In another application, Radiomics-based machine learning algorithms have been shown to assist significantly in the preoperative differential diagnosis between germinoma and choroid plexus papilloma [22]. These two types of primary intracranial tumors often present with overlapping clinical manifestations and radiological features, yet they require markedly different treatment modalities. In addressing this diagnostic conundrum, high-performance prediction models have been developed using sophisticated feature selection methodologies and classifiers. These models suggest that Radiomics can offer a non-invasive diagnostic strategy with substantial reliability.
Notably, the application of Radiomics and machine learning in these scenarios holds the promise of revolutionizing the approach to image-based diagnosis and personalized clinical decision making. By leveraging advanced computational techniques to analyze complex, high-dimensional radiographic data, Radiomics provides a more nuanced understanding of tumor characteristics and treatment responses. This computational approach thereby opens avenues for more accurate, timely, and individualized therapeutic strategies, significantly enhancing the quality of patient care in oncological settings.
In the realm of skull base neurosurgery, machine learning (ML) methods, including neural network models (NNs) (Figure 1), have been rigorously applied to a comprehensive, multi-center, prospective database to predict the occurrence of Cerebrospinal Fluid Rhinorrhoea (CSFR) following endonasal surgical procedures [23]. The predictive capabilities of NNs surpass those of traditional statistical models and other ML techniques in accurately forecasting CSFR events. Notably, NNs have also revealed intricate relationships between specific risk factors and surgical repair techniques that influence CSFR, relationships that remained elusive when examined through conventional statistical approaches. As these predictive models continue to evolve through the integration of more extensive and granular datasets, refined NN architectures, and external validation processes, they hold the promise of significantly impacting future surgical decision making. Such next-generation models may provide invaluable support for more personalized patient counseling and tailored treatment plans.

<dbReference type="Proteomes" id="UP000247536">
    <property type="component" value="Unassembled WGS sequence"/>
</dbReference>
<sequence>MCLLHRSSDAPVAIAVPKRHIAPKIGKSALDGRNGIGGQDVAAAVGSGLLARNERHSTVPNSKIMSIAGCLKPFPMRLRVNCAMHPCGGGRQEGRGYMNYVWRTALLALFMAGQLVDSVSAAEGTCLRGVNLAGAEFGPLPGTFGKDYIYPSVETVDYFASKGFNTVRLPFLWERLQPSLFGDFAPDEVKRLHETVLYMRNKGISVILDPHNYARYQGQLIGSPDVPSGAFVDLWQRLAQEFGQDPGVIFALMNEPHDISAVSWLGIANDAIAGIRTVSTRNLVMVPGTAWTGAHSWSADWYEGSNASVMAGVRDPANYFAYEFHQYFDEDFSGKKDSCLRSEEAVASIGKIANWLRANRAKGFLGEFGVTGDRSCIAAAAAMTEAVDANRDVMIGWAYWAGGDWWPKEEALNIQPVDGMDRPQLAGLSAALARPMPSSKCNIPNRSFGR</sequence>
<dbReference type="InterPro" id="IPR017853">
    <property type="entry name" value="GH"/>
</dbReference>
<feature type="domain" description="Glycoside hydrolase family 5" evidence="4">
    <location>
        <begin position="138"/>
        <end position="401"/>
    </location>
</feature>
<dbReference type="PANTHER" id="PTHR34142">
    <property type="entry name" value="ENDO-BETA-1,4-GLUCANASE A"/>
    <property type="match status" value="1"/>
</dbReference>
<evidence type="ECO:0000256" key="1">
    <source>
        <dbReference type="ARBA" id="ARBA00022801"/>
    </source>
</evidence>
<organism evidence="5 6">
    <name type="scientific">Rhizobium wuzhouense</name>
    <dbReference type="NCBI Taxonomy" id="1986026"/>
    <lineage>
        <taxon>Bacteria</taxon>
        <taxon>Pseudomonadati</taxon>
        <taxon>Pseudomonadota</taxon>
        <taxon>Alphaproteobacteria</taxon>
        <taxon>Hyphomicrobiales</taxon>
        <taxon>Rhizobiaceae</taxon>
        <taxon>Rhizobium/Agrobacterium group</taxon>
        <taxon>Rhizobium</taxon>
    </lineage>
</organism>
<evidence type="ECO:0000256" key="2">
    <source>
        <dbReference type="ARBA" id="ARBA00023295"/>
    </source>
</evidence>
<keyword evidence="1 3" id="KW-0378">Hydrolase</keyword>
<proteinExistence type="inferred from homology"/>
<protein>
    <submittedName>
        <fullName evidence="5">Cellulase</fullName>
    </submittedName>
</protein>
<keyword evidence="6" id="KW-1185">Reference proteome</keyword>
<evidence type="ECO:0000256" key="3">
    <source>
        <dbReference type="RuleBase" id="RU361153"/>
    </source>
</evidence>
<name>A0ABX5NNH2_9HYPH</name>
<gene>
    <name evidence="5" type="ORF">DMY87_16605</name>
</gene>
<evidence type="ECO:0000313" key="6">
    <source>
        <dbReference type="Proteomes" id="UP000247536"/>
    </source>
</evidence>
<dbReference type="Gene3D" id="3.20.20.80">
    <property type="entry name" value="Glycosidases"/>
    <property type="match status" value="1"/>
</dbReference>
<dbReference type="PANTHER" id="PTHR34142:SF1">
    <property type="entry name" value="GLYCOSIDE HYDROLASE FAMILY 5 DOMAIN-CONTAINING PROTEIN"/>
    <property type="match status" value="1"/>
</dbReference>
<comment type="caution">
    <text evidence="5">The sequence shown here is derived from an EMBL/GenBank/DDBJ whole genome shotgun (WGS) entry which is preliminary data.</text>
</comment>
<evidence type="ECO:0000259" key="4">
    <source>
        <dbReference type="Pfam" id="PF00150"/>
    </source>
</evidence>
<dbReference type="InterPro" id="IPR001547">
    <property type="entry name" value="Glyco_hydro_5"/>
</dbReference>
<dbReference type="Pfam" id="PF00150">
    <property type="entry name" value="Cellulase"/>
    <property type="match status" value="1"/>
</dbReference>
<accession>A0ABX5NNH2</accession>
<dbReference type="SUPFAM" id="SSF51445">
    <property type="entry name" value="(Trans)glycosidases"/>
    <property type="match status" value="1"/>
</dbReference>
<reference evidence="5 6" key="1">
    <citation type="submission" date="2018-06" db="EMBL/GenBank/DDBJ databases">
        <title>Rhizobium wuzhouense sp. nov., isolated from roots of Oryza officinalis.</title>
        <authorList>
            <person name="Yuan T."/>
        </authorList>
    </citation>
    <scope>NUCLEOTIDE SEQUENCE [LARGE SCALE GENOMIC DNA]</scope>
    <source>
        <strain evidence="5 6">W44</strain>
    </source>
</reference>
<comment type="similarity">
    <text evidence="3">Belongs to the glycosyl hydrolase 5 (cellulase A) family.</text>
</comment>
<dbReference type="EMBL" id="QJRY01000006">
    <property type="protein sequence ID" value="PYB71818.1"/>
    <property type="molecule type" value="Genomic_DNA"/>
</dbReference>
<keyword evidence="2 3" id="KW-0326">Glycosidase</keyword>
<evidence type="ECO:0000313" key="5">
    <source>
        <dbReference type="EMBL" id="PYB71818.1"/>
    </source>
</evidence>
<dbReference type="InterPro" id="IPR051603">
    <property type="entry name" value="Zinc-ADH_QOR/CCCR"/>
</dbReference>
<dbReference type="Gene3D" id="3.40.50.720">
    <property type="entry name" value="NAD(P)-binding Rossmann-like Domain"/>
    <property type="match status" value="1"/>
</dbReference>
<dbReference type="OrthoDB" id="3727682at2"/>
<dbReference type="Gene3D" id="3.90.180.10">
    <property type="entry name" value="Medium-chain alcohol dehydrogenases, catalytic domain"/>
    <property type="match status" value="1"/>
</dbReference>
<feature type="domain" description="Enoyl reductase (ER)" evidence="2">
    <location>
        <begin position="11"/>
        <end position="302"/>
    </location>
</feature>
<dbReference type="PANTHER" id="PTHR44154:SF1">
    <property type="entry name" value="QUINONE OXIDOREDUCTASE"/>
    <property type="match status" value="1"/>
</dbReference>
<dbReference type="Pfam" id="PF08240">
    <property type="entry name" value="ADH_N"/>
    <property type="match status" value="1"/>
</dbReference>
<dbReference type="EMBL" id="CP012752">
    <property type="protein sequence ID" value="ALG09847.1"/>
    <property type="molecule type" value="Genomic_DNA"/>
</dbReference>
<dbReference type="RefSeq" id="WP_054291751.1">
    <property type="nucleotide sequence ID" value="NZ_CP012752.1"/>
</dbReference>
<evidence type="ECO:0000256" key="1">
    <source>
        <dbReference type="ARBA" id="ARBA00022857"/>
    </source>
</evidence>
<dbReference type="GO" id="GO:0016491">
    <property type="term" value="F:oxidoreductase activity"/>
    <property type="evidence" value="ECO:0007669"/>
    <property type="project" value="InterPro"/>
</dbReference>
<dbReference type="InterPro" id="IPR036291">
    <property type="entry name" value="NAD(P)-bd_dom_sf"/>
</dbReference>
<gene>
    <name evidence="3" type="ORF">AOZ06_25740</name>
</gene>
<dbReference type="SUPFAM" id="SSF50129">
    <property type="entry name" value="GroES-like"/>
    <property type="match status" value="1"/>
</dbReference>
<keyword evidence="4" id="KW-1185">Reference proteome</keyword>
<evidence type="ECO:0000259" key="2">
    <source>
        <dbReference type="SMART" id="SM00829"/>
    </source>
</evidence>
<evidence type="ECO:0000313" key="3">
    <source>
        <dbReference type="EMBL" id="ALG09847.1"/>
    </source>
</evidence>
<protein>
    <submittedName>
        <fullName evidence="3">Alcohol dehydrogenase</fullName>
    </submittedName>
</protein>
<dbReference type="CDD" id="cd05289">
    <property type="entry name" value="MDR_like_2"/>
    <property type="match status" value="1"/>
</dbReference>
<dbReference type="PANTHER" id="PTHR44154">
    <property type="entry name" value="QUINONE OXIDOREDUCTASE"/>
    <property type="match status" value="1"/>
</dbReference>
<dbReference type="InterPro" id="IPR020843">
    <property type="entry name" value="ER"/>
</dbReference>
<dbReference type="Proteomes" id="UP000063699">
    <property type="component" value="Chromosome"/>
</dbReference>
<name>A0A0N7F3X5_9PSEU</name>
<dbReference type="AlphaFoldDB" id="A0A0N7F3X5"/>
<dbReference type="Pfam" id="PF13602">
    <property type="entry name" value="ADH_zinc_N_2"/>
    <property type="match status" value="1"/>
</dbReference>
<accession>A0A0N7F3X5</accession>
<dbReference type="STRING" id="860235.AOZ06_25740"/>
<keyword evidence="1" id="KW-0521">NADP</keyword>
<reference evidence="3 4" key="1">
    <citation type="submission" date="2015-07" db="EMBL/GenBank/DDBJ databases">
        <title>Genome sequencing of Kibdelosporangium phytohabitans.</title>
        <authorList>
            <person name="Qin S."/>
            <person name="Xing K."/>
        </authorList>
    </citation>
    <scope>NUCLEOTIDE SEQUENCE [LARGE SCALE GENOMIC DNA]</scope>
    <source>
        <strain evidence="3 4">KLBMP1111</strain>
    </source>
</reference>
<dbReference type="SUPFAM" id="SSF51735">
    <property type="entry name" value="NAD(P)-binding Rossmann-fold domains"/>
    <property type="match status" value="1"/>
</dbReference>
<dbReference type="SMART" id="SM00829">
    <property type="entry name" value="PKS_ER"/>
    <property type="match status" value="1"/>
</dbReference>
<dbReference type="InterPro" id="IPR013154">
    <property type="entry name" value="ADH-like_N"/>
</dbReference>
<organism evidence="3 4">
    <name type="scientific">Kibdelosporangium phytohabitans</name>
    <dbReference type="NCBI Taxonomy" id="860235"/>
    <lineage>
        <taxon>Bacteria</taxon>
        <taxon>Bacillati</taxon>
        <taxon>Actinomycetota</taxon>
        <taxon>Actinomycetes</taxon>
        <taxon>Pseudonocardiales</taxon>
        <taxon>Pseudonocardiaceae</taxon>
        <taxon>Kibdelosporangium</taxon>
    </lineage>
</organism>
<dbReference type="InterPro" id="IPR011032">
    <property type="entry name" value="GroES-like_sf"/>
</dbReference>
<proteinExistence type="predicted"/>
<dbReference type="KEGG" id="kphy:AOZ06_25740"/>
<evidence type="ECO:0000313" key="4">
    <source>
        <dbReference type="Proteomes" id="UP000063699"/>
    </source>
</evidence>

Figure 1. Mechanisms of neural network processing are shown. Input layer refers to heterogenous data which will be analyzed by the neural network incorporated algorithms. Further, output information is obtained, offering new avenues for biomedical fields.
Regarding automated image segmentation in surgical navigation applications, although there is a high correlation between the automated segmentation and the anatomical landmarks in question, the Dice Coefficient (DC)—a measure commonly used to assess the performance of the segmentation task—was not deemed to be particularly high [24]. Various factors contribute to this finding, including the complexity of anatomical pathways, the absence of clearly delineated contours in certain regions, and inherent variations arising from manual segmentation. These limitations cast doubt on the utility of the DC as a standalone metric for objectively evaluating the performance of this specific task. However, the low average Hausdorff Distance (HD) on the testing dataset better encapsulates the high accuracy of the automated segmentation, bolstering its credibility for applications such as surgical navigation.
In summary, the application of machine learning, and particularly neural networks, appears to be a game-changer in predicting complex clinical outcomes such as CSFR following skull base neurosurgery. Meanwhile, automated image segmentation remains a challenging task, warranting a more nuanced approach to performance assessment than merely relying on singular statistical measures such as the Dice Coefficient. These advancements signify not only the growing impact of computational methods in medicine but also the necessity for ongoing refinement and validation to ensure these techniques meet the highest standards of clinical efficacy and safety.

References

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  2. Rosahl, S.; Gharabaghi, A.; Hubbe, U.; Shahidi, R.; Samii, M. Virtual Reality Augmentation in Skull Base Surgery. Skull Base 2006, 16, 059–066.
  3. Liu, W.P.; Azizian, M.; Sorger, J.; Taylor, R.H.; Reilly, B.K.; Cleary, K.; Preciado, D. Cadaveric Feasibility Study of da Vinci Si–Assisted Cochlear Implant With Augmented Visual Navigation for Otologic Surgery. JAMA Otolaryngol. Neck Surg. 2014, 140, 208.